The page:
Kenyan Immigrants Drop One Spot, Now Rank 4th Most Hardworking People in America, and Among Most Educated

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An analysis of work and job skill among immigrant groups in the United States of America done by African Warrior Magazine shows Kenyans in America as the 4th most hardworking people.

Overall, Africans living in America are young, highly skilled and more educated compared to immigrants from other parts of the world.

Suggested Read: Balancing Home, Work, and Fitness As a Single Mom in Diaspora to Twin Daughters

On the most hardworking immigrant groups in America, Ghana tops the list with a score of 75.4%. Bulgaria takes second spot with a score of 74.9% while Liberia has climbed to third place with a score of 73.9%. Kenya is ranked 4th with a score of 73.7%.

The ranking is based on data from the 2017 US Census Bureau American Community estimates.

Available data also places Kenyans in America among the highly educated compared to other immigrant groups. An analysis of African immigrants with at least a Masters degree shows Nigerians topping the list with a score of 28%. South Africa comes in second with 26% while 21% of Kenyans in America have a Masters degree or higher.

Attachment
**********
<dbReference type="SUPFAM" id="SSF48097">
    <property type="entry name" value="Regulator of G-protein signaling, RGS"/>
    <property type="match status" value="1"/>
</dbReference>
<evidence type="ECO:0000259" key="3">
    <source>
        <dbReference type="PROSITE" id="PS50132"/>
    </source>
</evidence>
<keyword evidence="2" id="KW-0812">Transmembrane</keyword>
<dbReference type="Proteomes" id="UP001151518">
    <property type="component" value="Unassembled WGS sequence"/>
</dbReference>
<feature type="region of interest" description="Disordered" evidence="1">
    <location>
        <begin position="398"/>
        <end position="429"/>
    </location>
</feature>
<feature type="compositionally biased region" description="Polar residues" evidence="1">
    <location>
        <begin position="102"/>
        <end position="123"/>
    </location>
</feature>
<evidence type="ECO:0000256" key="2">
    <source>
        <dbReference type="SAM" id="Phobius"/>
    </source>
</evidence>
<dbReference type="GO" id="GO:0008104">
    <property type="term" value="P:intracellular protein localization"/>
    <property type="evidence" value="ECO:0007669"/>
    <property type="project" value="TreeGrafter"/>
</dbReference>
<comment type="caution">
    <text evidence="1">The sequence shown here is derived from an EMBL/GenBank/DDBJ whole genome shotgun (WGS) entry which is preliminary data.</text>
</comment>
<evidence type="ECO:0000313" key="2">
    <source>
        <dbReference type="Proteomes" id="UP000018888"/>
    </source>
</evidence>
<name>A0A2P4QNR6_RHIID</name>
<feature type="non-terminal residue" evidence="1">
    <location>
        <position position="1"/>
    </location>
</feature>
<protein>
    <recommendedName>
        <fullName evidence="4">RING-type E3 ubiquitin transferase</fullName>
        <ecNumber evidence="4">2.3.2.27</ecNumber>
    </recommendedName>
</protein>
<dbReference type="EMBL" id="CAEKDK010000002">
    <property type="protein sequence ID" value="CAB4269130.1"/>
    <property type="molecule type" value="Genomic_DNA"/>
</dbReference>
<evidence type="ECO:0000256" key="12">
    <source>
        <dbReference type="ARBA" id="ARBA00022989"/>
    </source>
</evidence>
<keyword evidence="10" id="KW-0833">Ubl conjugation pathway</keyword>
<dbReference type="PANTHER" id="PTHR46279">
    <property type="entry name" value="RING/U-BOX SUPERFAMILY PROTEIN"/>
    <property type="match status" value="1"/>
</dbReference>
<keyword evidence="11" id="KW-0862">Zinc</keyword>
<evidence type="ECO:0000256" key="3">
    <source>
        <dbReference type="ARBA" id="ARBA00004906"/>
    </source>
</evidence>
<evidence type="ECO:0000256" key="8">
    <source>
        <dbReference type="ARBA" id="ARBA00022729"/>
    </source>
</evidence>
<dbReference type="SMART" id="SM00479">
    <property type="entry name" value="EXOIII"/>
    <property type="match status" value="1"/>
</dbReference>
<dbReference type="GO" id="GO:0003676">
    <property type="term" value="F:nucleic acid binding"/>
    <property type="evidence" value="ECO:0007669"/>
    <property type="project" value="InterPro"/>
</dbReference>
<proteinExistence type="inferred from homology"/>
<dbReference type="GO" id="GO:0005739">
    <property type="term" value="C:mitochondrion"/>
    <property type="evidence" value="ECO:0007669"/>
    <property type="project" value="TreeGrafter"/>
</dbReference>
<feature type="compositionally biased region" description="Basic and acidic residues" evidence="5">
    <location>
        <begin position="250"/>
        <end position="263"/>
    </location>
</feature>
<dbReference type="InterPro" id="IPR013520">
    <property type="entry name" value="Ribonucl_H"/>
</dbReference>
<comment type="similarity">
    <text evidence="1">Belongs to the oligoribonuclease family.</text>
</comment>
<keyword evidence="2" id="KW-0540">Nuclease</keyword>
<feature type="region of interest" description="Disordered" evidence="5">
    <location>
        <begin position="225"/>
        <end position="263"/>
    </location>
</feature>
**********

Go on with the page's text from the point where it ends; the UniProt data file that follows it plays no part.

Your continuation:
ALSO READ: “I Believe in the American Dream.” Hesbon Isaboke’s Journey From Nyanchonori, Kenya to Rutgers Medical School.

Further analysis of the data shows Nigeria topping other African countries with the highest number of its citizens living in America (344,979). Ethiopia ranks second with 249,991 while Egypt sits at number three with 184,359 of her citizens estimated to be living in America. Kenya ranks fifth with 138,150 citizens estimated to be domiciled in America. Ghanaians in America are estimated to be 164,610 (fourth spot).

Also Read: Cameroonian Olivette Otele: The First Black Female History Professor in the United Kingdom

Last year, Fridah Mokaya became the first black woman out of Connecticut University to graduate with a PhD in Nuclear Physics. In an interview first published by African Warrior Magazine, Fridah noted her research was in the field of Experimental Nuclear and Hadronic Physics.

Simon Gathiaka, is a Kenyan innovator currently working as senior scientist in the early drug discovery space for a bio-pharmaceutical company in Boston, Massachusetts.

In 2017, ImeIme Umana made history when she was elected the first Black female president of the Harvard Law Review and its 131st president in 2017. ImeIme then 24 at the time she assumed the role, is the third-oldest of four daughters of Nigerian immigrants. You can read her story HERE

Also Read:  Jean Ayacko: Tapping Into Her Diaspora Experiences to Help Other Women

Kudos to all Africans in Diaspora hoisting the flag of our continent higher than our forefathers imagined.

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